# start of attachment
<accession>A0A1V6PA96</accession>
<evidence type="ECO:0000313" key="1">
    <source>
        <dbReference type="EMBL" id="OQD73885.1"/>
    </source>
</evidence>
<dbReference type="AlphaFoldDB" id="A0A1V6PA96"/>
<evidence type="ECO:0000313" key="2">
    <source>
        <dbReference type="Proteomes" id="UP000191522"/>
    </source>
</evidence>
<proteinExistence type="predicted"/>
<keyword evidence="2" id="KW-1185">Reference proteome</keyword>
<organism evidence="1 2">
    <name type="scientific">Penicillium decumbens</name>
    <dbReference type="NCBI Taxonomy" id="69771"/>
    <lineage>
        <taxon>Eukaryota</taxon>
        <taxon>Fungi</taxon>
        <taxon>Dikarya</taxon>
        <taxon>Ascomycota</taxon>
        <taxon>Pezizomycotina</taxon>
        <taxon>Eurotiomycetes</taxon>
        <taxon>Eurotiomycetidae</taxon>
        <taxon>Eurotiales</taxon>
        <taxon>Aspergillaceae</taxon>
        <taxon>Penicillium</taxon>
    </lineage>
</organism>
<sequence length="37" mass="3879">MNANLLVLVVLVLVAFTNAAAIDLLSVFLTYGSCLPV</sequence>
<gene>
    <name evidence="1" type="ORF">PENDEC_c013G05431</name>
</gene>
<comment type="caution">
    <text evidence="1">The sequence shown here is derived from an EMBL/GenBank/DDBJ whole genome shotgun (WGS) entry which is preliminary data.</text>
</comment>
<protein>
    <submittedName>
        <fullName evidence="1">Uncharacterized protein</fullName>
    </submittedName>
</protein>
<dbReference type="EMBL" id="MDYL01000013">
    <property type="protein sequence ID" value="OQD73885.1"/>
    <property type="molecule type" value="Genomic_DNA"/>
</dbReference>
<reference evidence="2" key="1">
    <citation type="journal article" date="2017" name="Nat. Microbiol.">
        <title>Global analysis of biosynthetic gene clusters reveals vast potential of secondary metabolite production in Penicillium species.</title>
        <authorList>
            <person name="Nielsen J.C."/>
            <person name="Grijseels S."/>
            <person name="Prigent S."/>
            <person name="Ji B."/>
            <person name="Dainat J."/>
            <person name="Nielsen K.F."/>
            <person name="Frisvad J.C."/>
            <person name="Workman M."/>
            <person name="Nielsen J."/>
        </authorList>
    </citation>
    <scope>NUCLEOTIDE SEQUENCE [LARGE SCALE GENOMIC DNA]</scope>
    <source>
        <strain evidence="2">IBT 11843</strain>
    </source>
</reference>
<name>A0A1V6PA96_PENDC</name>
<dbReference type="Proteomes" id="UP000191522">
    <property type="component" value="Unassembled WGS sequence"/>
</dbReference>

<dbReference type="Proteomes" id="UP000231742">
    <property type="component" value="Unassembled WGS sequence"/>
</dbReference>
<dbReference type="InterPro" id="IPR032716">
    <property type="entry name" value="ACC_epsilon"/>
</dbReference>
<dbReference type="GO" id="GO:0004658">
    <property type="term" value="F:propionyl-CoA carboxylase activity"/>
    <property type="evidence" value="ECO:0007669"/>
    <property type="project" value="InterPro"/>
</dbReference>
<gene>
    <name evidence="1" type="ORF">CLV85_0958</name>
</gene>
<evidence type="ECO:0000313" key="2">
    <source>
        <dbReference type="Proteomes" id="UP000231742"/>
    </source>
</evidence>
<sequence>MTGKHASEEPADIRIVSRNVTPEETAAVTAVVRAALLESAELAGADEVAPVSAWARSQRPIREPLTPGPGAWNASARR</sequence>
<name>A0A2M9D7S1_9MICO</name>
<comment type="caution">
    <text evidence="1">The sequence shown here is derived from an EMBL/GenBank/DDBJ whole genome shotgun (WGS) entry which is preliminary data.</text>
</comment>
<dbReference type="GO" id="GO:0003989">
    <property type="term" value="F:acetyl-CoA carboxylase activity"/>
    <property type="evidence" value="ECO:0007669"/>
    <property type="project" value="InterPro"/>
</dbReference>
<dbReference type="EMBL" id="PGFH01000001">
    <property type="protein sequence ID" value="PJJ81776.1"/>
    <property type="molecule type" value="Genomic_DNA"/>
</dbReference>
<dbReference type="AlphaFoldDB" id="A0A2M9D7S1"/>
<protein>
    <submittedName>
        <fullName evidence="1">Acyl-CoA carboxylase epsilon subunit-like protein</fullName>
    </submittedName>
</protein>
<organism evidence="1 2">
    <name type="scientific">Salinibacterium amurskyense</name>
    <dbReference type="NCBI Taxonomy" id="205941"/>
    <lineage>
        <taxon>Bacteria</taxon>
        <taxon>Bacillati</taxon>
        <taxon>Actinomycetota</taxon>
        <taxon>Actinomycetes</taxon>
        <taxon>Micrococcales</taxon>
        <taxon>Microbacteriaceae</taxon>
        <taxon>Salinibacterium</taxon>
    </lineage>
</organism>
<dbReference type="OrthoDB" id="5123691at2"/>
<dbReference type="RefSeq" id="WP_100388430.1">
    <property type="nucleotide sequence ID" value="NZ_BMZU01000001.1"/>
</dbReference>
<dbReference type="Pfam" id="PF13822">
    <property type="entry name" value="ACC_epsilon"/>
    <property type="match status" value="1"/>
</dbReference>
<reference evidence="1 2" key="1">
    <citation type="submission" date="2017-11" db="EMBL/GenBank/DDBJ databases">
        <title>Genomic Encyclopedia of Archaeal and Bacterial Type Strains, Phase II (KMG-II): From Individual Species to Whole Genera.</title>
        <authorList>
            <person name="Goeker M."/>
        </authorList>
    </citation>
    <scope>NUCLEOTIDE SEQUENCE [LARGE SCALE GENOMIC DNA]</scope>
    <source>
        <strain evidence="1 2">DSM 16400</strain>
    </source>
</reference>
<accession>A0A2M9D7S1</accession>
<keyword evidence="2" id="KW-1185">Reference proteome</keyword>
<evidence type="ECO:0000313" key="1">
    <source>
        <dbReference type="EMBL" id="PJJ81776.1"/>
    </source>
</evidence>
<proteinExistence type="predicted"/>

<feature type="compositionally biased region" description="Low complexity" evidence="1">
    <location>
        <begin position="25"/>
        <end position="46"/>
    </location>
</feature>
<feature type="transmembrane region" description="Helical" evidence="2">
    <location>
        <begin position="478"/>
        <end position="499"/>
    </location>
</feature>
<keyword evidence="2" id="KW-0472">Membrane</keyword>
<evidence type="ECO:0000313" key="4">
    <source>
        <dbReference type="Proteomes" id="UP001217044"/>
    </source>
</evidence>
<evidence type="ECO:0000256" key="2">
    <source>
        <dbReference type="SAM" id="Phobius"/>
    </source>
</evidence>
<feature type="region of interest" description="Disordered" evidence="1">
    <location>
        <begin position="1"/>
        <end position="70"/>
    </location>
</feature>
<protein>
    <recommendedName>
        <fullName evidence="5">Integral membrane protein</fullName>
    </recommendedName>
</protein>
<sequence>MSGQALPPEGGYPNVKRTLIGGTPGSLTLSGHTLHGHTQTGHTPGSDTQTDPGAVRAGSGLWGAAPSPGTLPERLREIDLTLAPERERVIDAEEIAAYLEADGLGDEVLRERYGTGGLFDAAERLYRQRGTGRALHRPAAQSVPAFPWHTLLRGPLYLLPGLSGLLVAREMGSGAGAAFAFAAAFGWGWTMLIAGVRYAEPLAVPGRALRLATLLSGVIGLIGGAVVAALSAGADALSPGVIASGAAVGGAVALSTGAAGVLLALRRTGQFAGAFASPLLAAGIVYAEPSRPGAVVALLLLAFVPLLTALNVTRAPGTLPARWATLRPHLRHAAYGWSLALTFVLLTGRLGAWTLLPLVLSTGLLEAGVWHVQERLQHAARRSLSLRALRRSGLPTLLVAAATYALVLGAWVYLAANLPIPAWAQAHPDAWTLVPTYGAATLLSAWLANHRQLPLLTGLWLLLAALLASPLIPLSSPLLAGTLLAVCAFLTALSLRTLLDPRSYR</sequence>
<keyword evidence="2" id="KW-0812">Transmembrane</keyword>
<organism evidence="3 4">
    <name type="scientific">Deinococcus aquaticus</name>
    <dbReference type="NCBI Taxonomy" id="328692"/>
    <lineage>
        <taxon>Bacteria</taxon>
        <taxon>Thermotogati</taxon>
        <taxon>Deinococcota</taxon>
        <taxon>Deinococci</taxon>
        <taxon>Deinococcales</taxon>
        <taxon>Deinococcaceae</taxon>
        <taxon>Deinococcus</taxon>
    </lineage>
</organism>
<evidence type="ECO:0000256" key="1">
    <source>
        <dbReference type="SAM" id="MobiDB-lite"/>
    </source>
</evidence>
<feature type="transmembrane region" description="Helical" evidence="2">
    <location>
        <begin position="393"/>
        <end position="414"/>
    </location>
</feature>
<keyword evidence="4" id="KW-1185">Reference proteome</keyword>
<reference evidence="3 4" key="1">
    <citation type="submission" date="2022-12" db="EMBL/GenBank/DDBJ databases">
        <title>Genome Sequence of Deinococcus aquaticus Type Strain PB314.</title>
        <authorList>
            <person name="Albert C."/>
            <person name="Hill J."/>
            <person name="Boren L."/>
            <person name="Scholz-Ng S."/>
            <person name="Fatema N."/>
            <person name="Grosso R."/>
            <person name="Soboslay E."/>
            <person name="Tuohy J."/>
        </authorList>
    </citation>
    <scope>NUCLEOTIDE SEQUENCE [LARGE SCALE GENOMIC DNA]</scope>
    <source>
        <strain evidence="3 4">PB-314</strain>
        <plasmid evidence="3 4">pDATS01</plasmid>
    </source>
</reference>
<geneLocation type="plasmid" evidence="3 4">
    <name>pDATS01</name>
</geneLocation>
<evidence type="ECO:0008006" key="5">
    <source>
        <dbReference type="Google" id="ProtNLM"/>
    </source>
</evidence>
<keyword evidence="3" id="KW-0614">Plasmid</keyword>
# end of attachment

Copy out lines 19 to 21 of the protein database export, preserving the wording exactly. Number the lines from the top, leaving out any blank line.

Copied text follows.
        <taxon>Eukaryota</taxon>
        <taxon>Fungi</taxon>
        <taxon>Dikarya</taxon>